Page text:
The simple, classic gin and tonic cocktail is turned into a a frozen, refreshing summer slushie! Grab your ice cream maker for a smooth alcoholic slushie, or swap the water for ice and throw it in your blender. Grab a pineapple cooler or watermelon agua fresca next time.
Frozen gin and tonic origin story
If you’d like to skip this, just scroll down to the next heading for recipe details!
Back in May 2019, I went down to Austin, Texas for a week for a company conference and it was miserably hot and humid the entire time. Everywhere that we ate was mostly (or entirely) outdoor seating and I was an absolute fiend for water.
I was practically begging waitstaff for entire pitchers of ice water instead of a glass. Or to just let me stand in their walk-in freezers. Sadly, no one obliged.
The most refreshing moment of the trip was when a group of us went to this restaurant called Loro. We had to wait for quite a while to our seats, so we waited outside in these cute Adirondack chairs (in the shade, thank GOD).
While we were waiting, a few people made their way to the bar inside to grab some refreshments and cool down. At one point, one of my teammates wandered back out sipping this white slushie drink. It looked SO REFRESHING.
So naturally, I immediately yelled across the lawn, “OHMYGOD WHAT IS THAT?!”, which I’m fairly sure embarrassed him because the poor guy lives there and there may have been people that knew him around. I just have no filter (sorry, Josh).
He informed me that it was a frozen gin and tonic, which I had never heard of and was fascinated by. Yada yada yada, we closed the place down and I had consumed five or six frozen gin and tonics. Oops.
But my friends… they were SO GOOD. They went down like water, which I’m sure is partially because I was so desperate for liquids that trip. You probably could have handed me a glass of gasoline and I would have gulped it down.
I’ve been meaning to try to make a frozen gin and tonic at home ever since I got back from Austin, but I just really… really hate our blender. I feel like it sees me coming at it with ice cubes and it starts shaking and seizes up before I even lift the lid.
Enter the ice cream maker
Since I hate that blender I thought I’d give my ice cream maker a shot for the recipe instead. Sure, it would take a lot longer, but I was pretty sure I’d end up with a nice slushie consistency. I was picturing those boozy slushie machines in bars that you watch and get mesmerized by while you’re waiting for your order.
… just me?
Why this ended up being a great idea:
- It’s simple. I wanted you to be able to add all the ingredients at once and just let it churn while you’re fixing some tacos. Or lying face down on the cool kitchen floor because it’s too hot to be alive.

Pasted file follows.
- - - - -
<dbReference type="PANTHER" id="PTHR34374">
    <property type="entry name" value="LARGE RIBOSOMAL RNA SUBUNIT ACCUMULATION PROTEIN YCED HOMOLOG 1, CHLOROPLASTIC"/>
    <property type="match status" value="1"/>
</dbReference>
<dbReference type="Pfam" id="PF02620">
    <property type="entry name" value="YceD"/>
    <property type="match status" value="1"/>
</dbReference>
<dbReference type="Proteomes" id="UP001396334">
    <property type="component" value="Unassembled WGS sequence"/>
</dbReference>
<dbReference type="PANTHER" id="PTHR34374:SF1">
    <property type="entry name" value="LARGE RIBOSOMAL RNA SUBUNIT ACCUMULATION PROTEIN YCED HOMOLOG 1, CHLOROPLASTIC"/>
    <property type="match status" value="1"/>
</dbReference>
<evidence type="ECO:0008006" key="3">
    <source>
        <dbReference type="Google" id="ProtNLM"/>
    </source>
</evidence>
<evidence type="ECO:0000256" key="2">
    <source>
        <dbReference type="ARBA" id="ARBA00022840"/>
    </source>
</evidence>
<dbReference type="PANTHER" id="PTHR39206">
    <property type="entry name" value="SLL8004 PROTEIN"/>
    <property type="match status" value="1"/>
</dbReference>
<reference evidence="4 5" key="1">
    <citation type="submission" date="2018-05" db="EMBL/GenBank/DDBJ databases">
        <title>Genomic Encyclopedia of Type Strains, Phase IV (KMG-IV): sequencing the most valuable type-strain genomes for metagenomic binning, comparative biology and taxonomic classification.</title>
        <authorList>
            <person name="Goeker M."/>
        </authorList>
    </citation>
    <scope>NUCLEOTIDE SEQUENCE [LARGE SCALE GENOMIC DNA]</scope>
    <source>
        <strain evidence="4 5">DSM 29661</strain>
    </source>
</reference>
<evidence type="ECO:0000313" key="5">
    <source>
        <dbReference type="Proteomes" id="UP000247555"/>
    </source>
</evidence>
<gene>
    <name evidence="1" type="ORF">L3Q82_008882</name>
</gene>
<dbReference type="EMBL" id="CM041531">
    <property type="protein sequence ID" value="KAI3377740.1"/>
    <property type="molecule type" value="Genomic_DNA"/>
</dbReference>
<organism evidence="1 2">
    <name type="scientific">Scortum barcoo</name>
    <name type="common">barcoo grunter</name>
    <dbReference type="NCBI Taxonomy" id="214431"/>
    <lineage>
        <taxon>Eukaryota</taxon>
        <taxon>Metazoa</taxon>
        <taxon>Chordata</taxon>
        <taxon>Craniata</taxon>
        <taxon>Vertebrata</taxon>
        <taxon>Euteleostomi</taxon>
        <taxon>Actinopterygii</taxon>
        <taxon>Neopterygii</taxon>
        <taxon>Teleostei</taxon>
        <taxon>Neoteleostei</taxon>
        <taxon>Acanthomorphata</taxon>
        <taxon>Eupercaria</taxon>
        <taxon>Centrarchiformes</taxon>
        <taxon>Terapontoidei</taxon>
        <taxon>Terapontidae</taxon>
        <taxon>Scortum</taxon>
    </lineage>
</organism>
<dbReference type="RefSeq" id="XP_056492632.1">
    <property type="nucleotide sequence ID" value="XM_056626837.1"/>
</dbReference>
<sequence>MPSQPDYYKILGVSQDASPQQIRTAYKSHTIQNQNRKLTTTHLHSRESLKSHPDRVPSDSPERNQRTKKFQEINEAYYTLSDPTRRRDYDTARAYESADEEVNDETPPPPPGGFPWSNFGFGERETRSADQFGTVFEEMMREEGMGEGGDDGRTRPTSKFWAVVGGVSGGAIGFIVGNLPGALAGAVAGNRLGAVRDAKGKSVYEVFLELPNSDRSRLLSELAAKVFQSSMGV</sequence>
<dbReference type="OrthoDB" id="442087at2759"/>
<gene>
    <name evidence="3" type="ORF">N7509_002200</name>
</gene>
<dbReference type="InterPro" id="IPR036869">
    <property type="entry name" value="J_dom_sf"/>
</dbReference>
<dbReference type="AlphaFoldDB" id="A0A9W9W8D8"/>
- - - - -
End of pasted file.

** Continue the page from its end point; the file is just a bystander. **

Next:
- It keeps it cold. You can let it churn and get nice and thick, and then portion out what you want and leave the rest in the ice cream maker in the freezer until you’re ready to serve the rest. Just let it churn again for a couple minutes.
There was a mistake made when I shot these photos… I chose the single hottest day of the year to date (heat index 106°F), and even with our central AC you can still feel how humid and gross it was outside.
And because of that, the drinks melted much faster than I thought they would as I took the pictures.
So just know that if you make them on a less excessively hot day, they’ll likely hold up a bit longer than you see here. But honestly, it won’t matter because you’ll probably down the glass before it has a chance to sweat.
To be clear – that is not me encouraging you to chug your alcoholic drink, or to binge drink. It’s called an exaggeration. Don’t @ me.
What kind of gin and tonic water should I use?
I make mine with Fever-Tree Tonic and Aviation Gin. And before you jump to the conclusion that I only drink Aviation Gin because Ryan Reynolds owns the company, know that you’re 100% correct.
Well, not entirely – I started drinking it because he bought it, but I continue to drink it because I genuinely enjoy the flavor more than other gins I’ve tried.
And no, this isn’t sponsored. Sadly, Aviation Gin and Ryan Reynolds have no idea who I am. Very, very sadly.
Does it need a sweetener?
I don’t have any confirmation of this, but I’m pretty sure Loro added a little simple syrup to theirs. I opt not to, but if you’d prefer to sweeten yours up a bit, go ahead and add 2-4 tablespoons of simple syrup.
What should you use as garnish?
Garnish is obviously optional, but I enjoy adding a wedge of lime juice and a thin slice of cucumber.
Depending on your choice of gin and/or tonic (since some are more floral or herbaceous than others), you may find that the flavors complement one garnish more than the other and you can go whatever route you choose.
After you’ve made this recipe, please consider coming back to share your experience with others by leaving a comment below with a star rating!
Frozen Gin and Tonic
- ✓ Read the recipe from beginning to end
- 24 ounces tonic water, chilled (we like Fever Tree – especially the Elderflower flavor)
- 12 ounces cold water
- 8 ounces gin, chilled
- 2 ounces fresh-squeezed lime juice, about 1 lime, chilled
- Lime wedges and/or cucumber slices, for garnish
- Make sure all ingredients are chilled, and that your ice cream maker has been sufficiently frozen before use.
- Combine tonic water, water, gin and lime juice in frozen ice cream maker and let churn until well combined and slushy (about 25 minutes).24 ounces tonic water | 12 ounces cold water | 8 ounces gin | 2 ounces fresh-squeezed lime juice
- Pour or scoop into serving glasses, garnish with a lime wedge and/or cucumber slice, add a straw and serve immediately Enjoy!Lime wedges and/or cucumber slices
- ✓ Check oven calibration
- ✓ Check expiration dates
- ✓ Properly measure ingredients
- ✓ Check butter temperature